|Min OS X: Any Version CPU: G4 @ 1250 MHz RAM: 256 MB Hard Disk: 2000 MB|
In the past few years, the selection of spaceflight simulators for computers has been slim to say the least. The beginning of this drought began after the release of Vicarious Visions' Terminus in late 2000, and has only been recently ended. While we have not been suffering for lack of A-list titles by any means, the lack of a modern spaceflight simulator has been a sore spot for many people who love nothing more than piloting a large chunk of fire-breathing, death-spewing metal composites at speeds that would make NASA engineers jealous. This void has finally been filled by the recent release of X2: The Threat by Virtual Programming Ltd., an imperfect yet highly-addictive mix of space combat and RPG elements. These elements are wrapped into an open-ended package that will certainly appeal to budding space pilots and armchair micromanagers alike. In fact, anyone who loved Escape Velocity should definitely take a closer look at this title—fans who want to see what the universe looks like from the seat of their ship instead of looking down from a distant height can finally do so, and it's quite a ride!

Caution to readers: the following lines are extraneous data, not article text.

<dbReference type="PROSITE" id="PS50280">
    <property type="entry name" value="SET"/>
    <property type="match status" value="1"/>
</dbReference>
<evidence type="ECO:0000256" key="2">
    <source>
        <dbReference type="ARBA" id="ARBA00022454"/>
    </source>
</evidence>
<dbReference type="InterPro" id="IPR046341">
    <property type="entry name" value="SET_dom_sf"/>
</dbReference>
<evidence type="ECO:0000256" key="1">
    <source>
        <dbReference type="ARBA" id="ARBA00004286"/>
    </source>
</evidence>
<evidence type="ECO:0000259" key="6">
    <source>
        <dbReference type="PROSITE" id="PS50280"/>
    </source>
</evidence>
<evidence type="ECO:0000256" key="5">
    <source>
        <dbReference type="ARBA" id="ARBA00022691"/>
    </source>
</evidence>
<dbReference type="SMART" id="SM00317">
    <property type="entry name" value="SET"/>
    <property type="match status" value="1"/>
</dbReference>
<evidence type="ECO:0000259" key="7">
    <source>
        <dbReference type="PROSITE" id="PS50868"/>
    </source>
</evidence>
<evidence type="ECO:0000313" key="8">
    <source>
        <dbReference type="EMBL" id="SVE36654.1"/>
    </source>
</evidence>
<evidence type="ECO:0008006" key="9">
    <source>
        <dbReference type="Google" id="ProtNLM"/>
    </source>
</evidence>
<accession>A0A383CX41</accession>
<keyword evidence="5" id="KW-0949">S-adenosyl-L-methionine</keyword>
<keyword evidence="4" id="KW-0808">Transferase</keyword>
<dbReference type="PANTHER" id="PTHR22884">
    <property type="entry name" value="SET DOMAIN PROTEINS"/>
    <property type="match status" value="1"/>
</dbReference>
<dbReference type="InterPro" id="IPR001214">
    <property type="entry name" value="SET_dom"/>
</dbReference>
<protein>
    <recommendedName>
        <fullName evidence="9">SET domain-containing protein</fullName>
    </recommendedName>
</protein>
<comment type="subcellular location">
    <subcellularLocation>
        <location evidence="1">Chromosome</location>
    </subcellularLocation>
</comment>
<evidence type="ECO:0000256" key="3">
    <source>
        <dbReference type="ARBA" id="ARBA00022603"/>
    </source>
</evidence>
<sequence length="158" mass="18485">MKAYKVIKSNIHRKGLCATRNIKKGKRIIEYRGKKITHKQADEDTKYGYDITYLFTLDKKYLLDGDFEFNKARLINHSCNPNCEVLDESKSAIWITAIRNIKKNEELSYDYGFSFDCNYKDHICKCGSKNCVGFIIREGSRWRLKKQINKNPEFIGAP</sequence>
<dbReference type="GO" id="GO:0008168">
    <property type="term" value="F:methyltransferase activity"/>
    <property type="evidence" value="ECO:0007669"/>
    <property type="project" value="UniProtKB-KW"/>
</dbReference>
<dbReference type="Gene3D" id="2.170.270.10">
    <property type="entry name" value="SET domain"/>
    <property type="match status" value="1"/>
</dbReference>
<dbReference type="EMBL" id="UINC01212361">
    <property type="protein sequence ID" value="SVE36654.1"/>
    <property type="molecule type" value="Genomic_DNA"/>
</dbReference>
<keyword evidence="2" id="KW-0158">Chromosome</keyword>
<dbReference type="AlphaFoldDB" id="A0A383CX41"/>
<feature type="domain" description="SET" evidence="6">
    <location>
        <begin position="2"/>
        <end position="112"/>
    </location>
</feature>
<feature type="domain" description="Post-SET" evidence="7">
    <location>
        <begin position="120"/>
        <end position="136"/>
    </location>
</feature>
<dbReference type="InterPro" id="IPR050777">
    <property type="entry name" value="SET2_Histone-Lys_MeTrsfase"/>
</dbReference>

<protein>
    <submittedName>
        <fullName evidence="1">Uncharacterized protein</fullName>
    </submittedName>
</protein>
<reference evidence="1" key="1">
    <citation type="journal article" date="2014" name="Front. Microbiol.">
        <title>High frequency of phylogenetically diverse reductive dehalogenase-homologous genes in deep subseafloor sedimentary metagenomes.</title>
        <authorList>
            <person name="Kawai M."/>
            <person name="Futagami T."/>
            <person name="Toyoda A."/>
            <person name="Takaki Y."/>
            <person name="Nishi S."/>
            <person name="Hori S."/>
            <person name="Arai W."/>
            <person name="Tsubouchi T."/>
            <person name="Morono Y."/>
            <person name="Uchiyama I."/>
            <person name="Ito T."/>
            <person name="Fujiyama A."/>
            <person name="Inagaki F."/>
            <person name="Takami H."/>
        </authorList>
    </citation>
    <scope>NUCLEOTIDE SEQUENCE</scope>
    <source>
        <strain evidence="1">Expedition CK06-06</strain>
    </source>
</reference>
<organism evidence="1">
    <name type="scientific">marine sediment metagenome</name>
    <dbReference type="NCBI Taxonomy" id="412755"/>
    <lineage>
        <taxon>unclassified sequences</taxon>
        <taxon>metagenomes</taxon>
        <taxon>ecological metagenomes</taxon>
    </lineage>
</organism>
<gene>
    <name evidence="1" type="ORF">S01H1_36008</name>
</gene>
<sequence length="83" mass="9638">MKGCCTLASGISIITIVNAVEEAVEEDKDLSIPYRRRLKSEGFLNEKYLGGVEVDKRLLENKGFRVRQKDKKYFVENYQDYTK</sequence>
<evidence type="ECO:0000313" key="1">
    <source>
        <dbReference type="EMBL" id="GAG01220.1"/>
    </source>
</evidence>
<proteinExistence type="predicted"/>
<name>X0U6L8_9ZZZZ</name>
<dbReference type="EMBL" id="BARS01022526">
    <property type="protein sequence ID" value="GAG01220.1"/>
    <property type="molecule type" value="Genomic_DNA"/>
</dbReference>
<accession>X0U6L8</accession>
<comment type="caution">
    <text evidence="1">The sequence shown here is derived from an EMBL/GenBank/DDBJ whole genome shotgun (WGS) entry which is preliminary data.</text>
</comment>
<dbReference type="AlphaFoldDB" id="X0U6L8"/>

GameplayThe most intriguing part of X2 is its wide-open style of play that provides weeks to months worth of action and simply dwarfs the offerings of many other titles. In fact, you can simply ignore the single player story if you wish and play pirate, mine asteroids, trade commodities in the dynamic markets, police the various human and alien systems, or even attempt to dominate the galaxy with your personal fleet. Yes, you heard right: a fleet! Unlike Escape Velocity, you may own as many ships as you like from the 70 available in X2's arsenal. These are split up into 11 different classes, ranging from the smallest and fastest fighters to the most massive capital ships, and all are upgradeable to the nth degree. The way that you develop your fleet is up to you: you can earn money and increase your fleet the peaceable way through trading and accepting missions that require you to ferry passengers and cargo from place to place, or you can simply begin blasting other ships for bounties and/or capture them to sell or refit. Adding to the complexity of the X2 universe, you can buy and construct space stations. These in turn will require you to assign ships to supply them with resources, defend them from alien forces and pirates, and manage the price of your completed products in order to stay competitive on the galaxy-wide network of systems. From the relatively simple ore mines to the enormously complex and expensive weapons manufacturing fabs, the only limit to your ability to earn money and progress up the ladder is your creativity.